Israel has been looking for ways to convince Assad that he is miscalculating; that he will not be allowed to fight a war on his terms; and that he had better not play with fire. This summer, Israel has conducted military exercises designed not just to improve Israel's readiness but to convey a message to Assad. The raid not only blunts Syria's nuclear development but also reinforces the Israeli message of deterrence. In effect, it tells President Assad that Syria has few secrets it can keep from Israel. For a conspiratorial and paranoid regime, this is bound to keep its leaders preoccupied internally trying to figure out what Israel knows and doesn't know.

Beyond this, the raid sends the message that Israel can hit what it wants -- no matter how valuable and sensitive to the regime -- when it wants, and Syria is powerless to stop it. Here the silence from the Arab world, even if a function of Israel's silence, can provide small comfort to President Assad. No one in the Arab world much cares if Syria suffers blows to its prestige and losses to its military capabilities.

So, the raid is as much about preemption of a potential nuclear threat as it is about reestablishing Israel's deterrent in the eyes of the Syrian regime. Indeed, Major General Amos Yadlin, the head of Israel's military intelligence, was quoted as telling the Israeli cabinet that Israel had "restored its deterrence."

From this standpoint, Israel may also have had Iran in mind. The press is now reporting that an accident took place in July in Syria at a chemical plant at which a number of Iranian experts were killed. Perhaps this is just a coincidence. Or perhaps Israel is also sending messages to Iran that it has the capacity, and more importantly, the will to protect itself from those who would seek to threaten it with weapons of mass destruction.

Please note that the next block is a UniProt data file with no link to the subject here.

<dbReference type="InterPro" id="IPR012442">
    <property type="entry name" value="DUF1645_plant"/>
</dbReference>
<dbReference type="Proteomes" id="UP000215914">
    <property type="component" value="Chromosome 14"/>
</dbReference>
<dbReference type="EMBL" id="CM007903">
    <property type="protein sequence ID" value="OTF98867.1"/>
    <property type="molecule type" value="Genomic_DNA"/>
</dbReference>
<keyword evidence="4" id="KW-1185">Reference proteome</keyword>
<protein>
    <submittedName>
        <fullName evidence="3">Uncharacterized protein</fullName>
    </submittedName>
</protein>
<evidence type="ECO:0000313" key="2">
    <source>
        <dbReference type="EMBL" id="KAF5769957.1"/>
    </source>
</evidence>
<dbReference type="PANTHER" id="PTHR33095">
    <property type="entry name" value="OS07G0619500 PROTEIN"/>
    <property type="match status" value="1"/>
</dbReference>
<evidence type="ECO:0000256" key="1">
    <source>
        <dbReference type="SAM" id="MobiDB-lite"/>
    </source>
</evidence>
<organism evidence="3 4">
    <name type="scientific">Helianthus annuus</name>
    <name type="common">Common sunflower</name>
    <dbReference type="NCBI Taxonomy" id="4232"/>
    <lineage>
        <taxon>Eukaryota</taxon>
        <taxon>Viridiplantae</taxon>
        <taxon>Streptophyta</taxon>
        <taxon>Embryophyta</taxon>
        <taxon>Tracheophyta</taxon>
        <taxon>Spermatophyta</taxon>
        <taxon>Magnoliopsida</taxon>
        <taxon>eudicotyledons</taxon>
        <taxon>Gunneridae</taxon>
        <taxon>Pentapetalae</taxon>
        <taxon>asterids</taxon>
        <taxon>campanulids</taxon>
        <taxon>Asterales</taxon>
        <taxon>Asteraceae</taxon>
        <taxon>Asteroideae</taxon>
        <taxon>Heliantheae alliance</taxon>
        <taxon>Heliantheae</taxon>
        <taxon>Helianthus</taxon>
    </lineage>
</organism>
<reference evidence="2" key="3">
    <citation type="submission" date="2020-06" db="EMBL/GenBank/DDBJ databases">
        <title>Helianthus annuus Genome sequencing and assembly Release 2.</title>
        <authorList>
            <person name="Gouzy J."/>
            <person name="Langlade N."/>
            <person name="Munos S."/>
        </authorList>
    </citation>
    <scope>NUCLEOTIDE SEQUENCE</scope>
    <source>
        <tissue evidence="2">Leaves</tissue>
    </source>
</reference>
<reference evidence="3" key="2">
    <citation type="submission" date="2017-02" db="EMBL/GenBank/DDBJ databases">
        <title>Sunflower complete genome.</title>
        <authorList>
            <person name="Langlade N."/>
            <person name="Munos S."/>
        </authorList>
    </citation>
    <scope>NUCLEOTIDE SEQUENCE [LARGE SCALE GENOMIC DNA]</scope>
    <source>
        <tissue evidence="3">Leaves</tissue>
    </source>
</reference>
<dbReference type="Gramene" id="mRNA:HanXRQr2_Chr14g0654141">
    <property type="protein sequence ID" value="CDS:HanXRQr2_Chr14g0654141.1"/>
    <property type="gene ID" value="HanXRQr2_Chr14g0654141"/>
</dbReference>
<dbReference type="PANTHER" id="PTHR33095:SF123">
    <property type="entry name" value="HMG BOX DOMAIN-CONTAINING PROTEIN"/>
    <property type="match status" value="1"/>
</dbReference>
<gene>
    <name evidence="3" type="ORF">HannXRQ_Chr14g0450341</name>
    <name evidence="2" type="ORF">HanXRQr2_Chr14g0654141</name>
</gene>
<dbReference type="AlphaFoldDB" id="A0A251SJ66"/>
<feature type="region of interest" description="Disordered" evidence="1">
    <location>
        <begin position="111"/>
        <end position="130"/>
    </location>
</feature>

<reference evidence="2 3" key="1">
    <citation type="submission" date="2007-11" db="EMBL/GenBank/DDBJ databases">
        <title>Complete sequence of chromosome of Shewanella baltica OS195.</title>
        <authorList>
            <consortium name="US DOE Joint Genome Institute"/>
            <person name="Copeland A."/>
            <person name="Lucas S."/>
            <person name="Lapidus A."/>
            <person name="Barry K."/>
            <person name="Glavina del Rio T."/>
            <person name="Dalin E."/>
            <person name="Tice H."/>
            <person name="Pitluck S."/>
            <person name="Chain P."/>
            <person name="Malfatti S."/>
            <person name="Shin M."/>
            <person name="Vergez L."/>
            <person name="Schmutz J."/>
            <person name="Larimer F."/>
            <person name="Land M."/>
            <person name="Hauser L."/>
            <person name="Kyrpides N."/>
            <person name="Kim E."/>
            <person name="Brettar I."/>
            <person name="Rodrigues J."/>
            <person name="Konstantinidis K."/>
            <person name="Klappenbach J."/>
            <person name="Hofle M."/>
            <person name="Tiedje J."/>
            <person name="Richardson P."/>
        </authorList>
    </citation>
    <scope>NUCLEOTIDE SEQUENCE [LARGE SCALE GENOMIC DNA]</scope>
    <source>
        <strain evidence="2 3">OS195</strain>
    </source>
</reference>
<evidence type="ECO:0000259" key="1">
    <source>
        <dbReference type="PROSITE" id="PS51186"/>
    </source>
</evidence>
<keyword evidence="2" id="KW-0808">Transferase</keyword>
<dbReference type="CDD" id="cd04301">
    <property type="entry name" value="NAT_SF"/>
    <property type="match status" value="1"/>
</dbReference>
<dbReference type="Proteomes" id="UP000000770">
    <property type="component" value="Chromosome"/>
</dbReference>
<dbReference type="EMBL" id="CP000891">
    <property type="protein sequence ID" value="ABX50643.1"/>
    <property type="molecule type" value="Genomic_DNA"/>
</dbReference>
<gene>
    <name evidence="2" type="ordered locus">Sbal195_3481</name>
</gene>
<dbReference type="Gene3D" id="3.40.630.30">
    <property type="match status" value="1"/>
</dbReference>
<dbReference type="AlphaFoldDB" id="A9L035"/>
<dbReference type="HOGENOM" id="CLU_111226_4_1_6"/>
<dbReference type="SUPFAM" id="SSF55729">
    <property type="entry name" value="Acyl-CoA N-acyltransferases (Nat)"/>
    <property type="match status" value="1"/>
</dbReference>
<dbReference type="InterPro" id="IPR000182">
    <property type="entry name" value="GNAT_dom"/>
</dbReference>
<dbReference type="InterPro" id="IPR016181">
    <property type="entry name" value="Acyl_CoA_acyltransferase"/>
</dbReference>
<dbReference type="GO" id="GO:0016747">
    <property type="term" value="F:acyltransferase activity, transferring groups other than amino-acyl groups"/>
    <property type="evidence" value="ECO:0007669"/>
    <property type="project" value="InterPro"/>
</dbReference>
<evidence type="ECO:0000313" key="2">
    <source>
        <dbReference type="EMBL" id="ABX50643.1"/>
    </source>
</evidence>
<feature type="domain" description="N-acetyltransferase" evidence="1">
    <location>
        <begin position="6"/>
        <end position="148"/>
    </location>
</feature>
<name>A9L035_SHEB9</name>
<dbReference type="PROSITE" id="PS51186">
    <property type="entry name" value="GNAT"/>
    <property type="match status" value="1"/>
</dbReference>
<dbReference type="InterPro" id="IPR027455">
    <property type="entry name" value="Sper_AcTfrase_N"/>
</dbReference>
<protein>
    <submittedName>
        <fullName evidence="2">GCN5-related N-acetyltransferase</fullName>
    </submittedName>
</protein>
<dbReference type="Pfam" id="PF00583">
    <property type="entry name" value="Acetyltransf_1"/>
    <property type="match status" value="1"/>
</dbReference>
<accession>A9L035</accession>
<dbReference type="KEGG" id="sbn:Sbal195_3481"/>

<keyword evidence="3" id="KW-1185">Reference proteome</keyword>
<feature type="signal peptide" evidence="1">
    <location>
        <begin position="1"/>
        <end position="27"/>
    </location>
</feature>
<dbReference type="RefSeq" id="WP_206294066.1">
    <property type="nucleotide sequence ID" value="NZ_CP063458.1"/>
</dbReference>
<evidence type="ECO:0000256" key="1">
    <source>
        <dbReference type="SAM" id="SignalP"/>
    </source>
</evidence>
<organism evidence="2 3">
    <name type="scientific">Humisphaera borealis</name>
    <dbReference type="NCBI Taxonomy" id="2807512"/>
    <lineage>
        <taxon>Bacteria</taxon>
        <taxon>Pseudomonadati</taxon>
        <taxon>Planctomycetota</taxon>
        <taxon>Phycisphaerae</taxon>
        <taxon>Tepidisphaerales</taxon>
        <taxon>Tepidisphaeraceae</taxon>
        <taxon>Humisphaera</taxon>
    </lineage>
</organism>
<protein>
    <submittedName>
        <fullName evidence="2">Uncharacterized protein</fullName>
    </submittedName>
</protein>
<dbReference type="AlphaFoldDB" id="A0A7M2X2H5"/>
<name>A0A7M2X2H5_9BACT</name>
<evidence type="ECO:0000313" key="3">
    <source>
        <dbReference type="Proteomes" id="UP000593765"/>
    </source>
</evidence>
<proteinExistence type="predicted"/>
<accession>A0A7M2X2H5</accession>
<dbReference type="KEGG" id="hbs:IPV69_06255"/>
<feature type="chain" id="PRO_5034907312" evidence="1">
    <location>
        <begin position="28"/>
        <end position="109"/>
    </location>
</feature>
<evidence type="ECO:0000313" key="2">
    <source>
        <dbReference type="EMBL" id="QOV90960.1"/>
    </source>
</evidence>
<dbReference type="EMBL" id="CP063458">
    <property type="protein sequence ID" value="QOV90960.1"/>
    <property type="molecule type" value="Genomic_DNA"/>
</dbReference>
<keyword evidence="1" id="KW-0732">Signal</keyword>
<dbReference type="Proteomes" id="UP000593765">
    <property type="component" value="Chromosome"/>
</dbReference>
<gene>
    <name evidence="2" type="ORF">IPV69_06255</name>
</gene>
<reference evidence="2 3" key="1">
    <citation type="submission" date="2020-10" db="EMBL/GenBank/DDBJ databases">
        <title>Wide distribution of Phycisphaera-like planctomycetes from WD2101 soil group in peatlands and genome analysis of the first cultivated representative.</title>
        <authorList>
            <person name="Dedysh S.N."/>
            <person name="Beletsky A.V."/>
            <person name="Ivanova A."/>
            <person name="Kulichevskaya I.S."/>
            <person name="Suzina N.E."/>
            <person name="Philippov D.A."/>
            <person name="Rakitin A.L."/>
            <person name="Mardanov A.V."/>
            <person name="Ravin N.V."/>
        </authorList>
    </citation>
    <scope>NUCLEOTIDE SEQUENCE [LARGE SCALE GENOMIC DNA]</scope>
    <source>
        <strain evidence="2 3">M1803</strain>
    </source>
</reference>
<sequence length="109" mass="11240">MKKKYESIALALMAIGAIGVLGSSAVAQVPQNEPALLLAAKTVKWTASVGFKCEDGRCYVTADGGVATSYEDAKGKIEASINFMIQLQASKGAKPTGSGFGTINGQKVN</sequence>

At a time when Iran appears to be determined to press ahead with its nuclear program and may have doubted Israel's will to do anything about it, Israel may well be acting to show it will do whatever it takes to ensure its security. With the United States bogged down in Iraq and apparently unable or unwilling to prevent Iran's nuclear developments, the Israelis may be signaling everyone, including the Bush Administration, that if the international community doesn't take more decisive action, it will.

Statecraft involves using all the tools of the state to affect the behavior of friends and foes alike. Israel's raid against the Syrian plant reflects the use of a military instrument applied quite selectively to affect the psychologies of many different actors on the world stage. Whether it will have the affect the Israelis desire remains to be seen. But for now, the Israelis have made a statement without triggering a wider conflict in the process.
By Dennis Ross